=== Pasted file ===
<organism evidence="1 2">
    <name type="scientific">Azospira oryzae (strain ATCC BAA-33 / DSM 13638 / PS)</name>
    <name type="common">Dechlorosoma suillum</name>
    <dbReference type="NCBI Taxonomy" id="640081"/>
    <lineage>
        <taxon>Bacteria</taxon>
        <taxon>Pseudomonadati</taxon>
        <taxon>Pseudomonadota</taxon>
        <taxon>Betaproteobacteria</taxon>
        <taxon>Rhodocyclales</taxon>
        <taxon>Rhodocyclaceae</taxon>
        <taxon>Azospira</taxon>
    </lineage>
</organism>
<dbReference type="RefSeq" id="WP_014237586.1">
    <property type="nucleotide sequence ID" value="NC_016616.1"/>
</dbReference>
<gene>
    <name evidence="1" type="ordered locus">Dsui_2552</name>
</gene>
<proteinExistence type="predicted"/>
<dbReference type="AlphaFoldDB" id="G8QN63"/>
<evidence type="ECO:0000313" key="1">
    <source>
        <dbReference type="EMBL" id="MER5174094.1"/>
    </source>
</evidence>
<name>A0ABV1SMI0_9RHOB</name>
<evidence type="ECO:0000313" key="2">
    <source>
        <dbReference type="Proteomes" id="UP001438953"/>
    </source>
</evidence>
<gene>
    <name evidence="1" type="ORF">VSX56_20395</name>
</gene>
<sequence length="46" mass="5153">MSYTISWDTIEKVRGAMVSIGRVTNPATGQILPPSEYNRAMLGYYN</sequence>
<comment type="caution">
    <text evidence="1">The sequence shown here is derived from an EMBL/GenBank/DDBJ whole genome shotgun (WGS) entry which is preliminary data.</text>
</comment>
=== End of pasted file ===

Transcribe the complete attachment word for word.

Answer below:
<organism evidence="1 2">
    <name type="scientific">Azospira oryzae (strain ATCC BAA-33 / DSM 13638 / PS)</name>
    <name type="common">Dechlorosoma suillum</name>
    <dbReference type="NCBI Taxonomy" id="640081"/>
    <lineage>
        <taxon>Bacteria</taxon>
        <taxon>Pseudomonadati</taxon>
        <taxon>Pseudomonadota</taxon>
        <taxon>Betaproteobacteria</taxon>
        <taxon>Rhodocyclales</taxon>
        <taxon>Rhodocyclaceae</taxon>
        <taxon>Azospira</taxon>
    </lineage>
</organism>
<dbReference type="RefSeq" id="WP_014237586.1">
    <property type="nucleotide sequence ID" value="NC_016616.1"/>
</dbReference>
<gene>
    <name evidence="1" type="ordered locus">Dsui_2552</name>
</gene>
<proteinExistence type="predicted"/>
<dbReference type="AlphaFoldDB" id="G8QN63"/>
<evidence type="ECO:0000313" key="1">
    <source>
        <dbReference type="EMBL" id="MER5174094.1"/>
    </source>
</evidence>
<name>A0ABV1SMI0_9RHOB</name>
<evidence type="ECO:0000313" key="2">
    <source>
        <dbReference type="Proteomes" id="UP001438953"/>
    </source>
</evidence>
<gene>
    <name evidence="1" type="ORF">VSX56_20395</name>
</gene>
<sequence length="46" mass="5153">MSYTISWDTIEKVRGAMVSIGRVTNPATGQILPPSEYNRAMLGYYN</sequence>
<comment type="caution">
    <text evidence="1">The sequence shown here is derived from an EMBL/GenBank/DDBJ whole genome shotgun (WGS) entry which is preliminary data.</text>
</comment>